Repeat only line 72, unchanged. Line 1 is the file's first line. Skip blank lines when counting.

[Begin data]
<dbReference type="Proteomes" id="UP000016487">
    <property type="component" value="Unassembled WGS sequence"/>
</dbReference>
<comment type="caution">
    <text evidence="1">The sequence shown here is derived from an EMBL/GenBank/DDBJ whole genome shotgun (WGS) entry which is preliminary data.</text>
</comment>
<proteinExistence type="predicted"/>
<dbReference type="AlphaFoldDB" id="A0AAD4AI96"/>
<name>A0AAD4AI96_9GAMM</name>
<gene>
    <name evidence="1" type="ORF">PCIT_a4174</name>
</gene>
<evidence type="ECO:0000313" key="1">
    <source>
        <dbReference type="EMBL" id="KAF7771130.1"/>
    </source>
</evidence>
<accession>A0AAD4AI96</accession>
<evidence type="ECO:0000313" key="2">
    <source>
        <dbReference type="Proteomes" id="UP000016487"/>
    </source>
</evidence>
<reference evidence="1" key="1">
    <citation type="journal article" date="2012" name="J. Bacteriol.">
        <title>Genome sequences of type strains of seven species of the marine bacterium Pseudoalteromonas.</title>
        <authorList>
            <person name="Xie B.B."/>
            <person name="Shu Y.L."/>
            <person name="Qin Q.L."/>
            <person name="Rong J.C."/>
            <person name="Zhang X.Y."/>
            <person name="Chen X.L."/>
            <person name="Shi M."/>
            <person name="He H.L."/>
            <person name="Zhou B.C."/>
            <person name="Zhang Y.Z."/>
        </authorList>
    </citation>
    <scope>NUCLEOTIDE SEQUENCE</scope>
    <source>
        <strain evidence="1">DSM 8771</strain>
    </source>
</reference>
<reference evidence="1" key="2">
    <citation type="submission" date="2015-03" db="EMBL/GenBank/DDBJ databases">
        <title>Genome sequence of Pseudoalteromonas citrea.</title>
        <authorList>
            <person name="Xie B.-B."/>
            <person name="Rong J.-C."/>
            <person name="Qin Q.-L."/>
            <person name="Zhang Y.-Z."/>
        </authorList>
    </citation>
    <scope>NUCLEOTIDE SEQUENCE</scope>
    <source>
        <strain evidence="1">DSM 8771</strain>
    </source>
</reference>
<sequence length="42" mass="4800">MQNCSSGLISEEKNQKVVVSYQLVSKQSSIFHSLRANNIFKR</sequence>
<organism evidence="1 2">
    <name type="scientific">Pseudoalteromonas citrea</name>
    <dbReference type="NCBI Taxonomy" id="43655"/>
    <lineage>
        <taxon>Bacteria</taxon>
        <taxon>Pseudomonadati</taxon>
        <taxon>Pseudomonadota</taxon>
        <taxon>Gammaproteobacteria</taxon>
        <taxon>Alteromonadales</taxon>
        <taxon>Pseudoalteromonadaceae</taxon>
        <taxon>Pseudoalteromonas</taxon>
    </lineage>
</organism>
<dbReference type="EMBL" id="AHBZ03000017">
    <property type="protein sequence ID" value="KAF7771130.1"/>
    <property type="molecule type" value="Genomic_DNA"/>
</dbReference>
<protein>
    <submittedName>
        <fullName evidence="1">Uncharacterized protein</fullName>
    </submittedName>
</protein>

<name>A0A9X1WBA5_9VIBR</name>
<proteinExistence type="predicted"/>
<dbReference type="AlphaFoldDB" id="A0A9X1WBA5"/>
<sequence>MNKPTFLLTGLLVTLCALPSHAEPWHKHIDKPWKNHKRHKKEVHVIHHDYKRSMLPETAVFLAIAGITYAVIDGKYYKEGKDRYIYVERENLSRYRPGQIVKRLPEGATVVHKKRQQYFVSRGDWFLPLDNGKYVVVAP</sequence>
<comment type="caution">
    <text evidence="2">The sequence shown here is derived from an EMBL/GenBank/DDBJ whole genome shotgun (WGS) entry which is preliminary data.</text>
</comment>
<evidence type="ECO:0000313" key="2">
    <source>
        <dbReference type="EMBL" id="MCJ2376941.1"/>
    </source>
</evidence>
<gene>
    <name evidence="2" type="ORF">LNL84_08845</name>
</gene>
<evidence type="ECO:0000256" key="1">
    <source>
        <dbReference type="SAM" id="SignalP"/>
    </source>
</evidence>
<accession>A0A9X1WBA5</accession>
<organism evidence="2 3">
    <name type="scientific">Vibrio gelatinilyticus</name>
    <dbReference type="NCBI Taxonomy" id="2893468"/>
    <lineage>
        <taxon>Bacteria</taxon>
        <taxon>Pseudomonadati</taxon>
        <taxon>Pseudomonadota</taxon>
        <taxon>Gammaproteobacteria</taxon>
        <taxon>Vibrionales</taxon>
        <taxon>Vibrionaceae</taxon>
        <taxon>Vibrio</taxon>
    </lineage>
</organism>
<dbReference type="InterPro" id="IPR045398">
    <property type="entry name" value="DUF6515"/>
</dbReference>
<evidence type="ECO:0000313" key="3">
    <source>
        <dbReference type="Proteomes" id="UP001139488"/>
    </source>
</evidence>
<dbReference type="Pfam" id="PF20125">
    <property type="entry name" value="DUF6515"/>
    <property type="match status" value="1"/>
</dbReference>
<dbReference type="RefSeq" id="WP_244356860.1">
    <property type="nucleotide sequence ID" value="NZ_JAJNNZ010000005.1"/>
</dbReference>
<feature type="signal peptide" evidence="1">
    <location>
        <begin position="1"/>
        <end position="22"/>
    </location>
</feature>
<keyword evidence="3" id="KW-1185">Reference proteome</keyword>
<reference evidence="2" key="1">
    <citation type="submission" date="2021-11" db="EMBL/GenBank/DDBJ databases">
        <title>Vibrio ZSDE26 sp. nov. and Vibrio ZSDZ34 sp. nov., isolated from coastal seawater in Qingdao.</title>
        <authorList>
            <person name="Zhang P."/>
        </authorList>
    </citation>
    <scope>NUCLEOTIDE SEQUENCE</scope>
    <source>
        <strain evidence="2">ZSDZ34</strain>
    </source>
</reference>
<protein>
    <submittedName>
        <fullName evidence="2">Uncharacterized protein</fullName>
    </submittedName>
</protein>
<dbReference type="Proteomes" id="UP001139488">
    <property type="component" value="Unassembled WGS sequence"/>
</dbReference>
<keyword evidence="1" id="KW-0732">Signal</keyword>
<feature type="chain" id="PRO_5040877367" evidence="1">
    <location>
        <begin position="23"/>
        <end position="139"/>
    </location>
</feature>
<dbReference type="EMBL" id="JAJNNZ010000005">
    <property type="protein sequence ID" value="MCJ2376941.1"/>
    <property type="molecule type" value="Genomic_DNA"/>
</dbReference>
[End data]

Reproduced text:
    </lineage>